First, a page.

A weekly compilation from Aetna of health care-related developments in Washington, D.C. and state legislatures across the country.
Week of June 3, 2013
Even while federal regulators were issuing final regulations last week on employer-based wellness programs and Small Business Health Options Programs (SHOP), both key pieces of Affordable Care Act (ACA) implementation, it appears more trouble is brewing for the federal health care law. CNN is reporting that the Obama administration and Congressional Republicans are gearing up for a significant political fight over the ACA this summer and fall. It was widely thought that last year’s U.S. Supreme Court decision and the presidential election in the fall would end most of the uproar. However, negative poll results and implementation issues continue to make the ACA a political lightning rod. Implementation of the ACA is expected to be a political issue again for the rest of this year right into the 2014 elections.
The Medicare and Social Security Board of Trustees issued its 2013 annual reports last week on the financial health of the Medicare program and the Social Security retirement and disability programs. The Medicare Hospital Insurance (HI) Trust Fund is projected to exhaust its reserves in 2026 – two years later than the trustees estimated in their 2012 annual report. Over the next 75 years, Medicare expenditures are projected under current law to increase from 3.6 percent of GDP today to 6.5 percent of GDP by 2087. The trustees also provide new projections for the Medicare Advantage (MA) program. The percentage of Medicare beneficiaries enrolled in MA and cost plans is projected to peak at 29 percent in 2014, before declining to about 23 percent in 2018 and 25 percent in 2025. These estimates revise upwards MA enrollment projections in the 2012 report, which estimated that 17 percent of all Medicare beneficiaries would be enrolled in private plans in 2025.
A statement by CMS Acting Chief Actuary Paul Spitalnic notes that “the financial projections shown in this report for Medicare do not represent a reasonable expectation for actual program operations in either the short range (as a result of the unsustainable reductions in physician payment rates) or the long range (because of the strong likelihood that the statutory reductions in price updates for most categories of Medicare provider services will not be viable).” The trustees further caution: “The financial projections in this report indicate a need for additional steps to address Medicare’s remaining financial challenges.”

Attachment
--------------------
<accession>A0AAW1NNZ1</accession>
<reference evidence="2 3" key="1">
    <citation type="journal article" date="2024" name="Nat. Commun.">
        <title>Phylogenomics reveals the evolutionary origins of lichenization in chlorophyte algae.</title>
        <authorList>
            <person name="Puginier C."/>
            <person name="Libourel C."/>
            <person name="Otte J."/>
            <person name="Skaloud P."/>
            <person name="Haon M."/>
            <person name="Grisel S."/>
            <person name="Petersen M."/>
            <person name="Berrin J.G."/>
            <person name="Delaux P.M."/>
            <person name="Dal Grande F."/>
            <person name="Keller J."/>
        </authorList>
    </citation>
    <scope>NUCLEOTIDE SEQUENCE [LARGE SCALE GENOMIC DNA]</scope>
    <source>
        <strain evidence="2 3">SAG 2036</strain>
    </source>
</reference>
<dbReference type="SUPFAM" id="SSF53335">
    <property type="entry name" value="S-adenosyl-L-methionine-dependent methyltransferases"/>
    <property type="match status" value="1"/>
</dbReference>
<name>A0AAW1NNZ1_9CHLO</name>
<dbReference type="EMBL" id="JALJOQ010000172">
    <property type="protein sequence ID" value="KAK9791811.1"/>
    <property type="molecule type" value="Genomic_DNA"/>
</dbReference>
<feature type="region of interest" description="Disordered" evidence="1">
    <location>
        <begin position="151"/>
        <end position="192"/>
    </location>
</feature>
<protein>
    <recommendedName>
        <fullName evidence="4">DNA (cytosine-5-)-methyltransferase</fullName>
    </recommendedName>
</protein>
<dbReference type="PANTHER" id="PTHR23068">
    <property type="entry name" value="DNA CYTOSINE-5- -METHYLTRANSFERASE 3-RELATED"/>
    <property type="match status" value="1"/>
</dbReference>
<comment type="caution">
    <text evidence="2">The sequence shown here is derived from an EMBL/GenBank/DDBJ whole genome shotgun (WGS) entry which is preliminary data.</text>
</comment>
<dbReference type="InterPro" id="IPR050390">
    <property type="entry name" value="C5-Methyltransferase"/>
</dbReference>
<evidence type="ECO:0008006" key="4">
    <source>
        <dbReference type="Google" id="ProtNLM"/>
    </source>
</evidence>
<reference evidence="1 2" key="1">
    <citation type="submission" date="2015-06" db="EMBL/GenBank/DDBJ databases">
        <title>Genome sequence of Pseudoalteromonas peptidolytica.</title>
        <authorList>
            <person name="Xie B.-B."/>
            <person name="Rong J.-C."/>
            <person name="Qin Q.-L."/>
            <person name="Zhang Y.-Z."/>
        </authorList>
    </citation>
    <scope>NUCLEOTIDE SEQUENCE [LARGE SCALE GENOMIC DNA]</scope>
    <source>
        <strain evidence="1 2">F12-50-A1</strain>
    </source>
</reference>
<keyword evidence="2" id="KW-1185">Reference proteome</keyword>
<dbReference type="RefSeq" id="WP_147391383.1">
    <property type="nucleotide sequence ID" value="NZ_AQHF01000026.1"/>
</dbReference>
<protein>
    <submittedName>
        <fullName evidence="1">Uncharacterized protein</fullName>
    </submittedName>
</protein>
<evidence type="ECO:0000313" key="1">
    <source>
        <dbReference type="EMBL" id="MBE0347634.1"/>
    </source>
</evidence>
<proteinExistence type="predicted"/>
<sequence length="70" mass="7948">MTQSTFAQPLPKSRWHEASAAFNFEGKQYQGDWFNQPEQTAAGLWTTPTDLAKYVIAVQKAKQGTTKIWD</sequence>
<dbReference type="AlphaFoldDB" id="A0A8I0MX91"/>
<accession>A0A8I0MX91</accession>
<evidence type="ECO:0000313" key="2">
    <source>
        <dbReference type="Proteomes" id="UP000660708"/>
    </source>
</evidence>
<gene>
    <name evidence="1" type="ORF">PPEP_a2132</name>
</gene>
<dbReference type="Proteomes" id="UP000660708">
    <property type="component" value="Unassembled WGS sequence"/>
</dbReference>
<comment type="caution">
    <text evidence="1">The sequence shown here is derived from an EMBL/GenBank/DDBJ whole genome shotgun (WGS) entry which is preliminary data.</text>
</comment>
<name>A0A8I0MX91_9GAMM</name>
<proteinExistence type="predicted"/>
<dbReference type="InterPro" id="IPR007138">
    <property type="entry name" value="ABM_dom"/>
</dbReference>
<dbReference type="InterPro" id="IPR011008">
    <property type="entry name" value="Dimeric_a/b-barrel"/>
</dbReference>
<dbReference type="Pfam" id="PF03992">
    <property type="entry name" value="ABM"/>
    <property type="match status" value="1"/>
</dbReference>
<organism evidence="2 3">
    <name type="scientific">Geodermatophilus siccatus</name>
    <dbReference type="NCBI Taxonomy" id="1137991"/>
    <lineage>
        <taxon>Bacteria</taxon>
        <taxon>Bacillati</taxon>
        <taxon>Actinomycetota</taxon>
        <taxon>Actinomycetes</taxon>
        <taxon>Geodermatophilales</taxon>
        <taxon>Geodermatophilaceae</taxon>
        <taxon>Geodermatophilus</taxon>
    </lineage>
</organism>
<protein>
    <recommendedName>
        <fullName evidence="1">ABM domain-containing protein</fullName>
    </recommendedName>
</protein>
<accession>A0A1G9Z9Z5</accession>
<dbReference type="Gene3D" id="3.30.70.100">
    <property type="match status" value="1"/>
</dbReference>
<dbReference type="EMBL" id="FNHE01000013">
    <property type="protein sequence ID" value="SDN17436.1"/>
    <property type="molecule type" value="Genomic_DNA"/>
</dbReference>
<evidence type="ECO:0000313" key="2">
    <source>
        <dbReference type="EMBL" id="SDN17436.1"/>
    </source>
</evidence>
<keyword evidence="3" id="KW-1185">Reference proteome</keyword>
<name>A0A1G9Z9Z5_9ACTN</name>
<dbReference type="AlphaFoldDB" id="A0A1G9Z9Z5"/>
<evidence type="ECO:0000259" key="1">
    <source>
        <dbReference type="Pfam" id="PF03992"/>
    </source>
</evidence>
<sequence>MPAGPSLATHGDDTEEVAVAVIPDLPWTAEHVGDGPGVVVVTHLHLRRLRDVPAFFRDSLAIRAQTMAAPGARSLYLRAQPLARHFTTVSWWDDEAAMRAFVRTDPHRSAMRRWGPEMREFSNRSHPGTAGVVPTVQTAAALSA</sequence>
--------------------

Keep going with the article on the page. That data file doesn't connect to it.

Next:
ARKANSAS: Lawmakers approved spending nearly $16.5 million in federal funds last week to continue setting up a health insurance exchange under the federal health care law. The Arkansas Legislative Council, which meets when the full legislature is not in session, approved spending two grants from the federal government for setting up the new insurance marketplace in the state. Arkansas is one of seven states using the partnership model for running its health exchange. The panel approved the grants on a 23-9 vote over the objections of some Republican lawmakers who oppose implementing the health care law in the state. Oregon is hiring more than 600 people this summer to help enroll people in the insurance exchange.
CALIFORNIA: The Covered California Health Benefit Exchange Board adopted performance standards for qualified health plans and noted there was no change in the projected $13.95 per member per month assessment for the individual exchange. The assessment now represents about 4.4 percent of average premiums. For the SHOP exchange, the board is projecting an assessment of approximately $18 PMPM, but a final decision will not be made until mid-June.
CONNECTICUT: After more than three hours of debate and the introduction of five amendments, the State Senate passed a bill that would require Access Health CT to negotiate premiums with qualified health plans (QHPs) participating on the exchange. Earlier in the year, the CEO of Access Health CT testified in opposition to the bill, noting that negotiating premiums with QHPs in advance of the 2014 start-up year is "impractical." He noted that the exchange lacks key information at this early point. The bill is headed to the House for further consideration. The General Assembly adjourns for the year on June 6.
NEW HAMPSHIRE: State Senators are balking at the prospect of expanding Medicaid coverage in the state as incented by the ACA and are now at odds with the House and the governor who support the proposal. The Senate’s budget panel recommended establishing a study commission rather than act now to expand Medicaid to cover about 58,000 of the state’s poorest adults. Senate Republican leaders have said they fear that federal funding will fall short of promises. The issue will be one of the biggest differences the two chambers will have to resolve before the fiscal year begins July 1. The recommendation for a Medicaid study committee was part of a Senate Finance Committee vote recommending adoption of a $10.7 billion, two-year budget.
OREGON: The state’s largest health insurer – Regence BlueCross BlueShield of Oregon – decided to back away from entering the state exchange under its familiar name. Instead, Regence has decided to create a new health plan and legal entity, known as BridgeSpan, to participate on the exchange.
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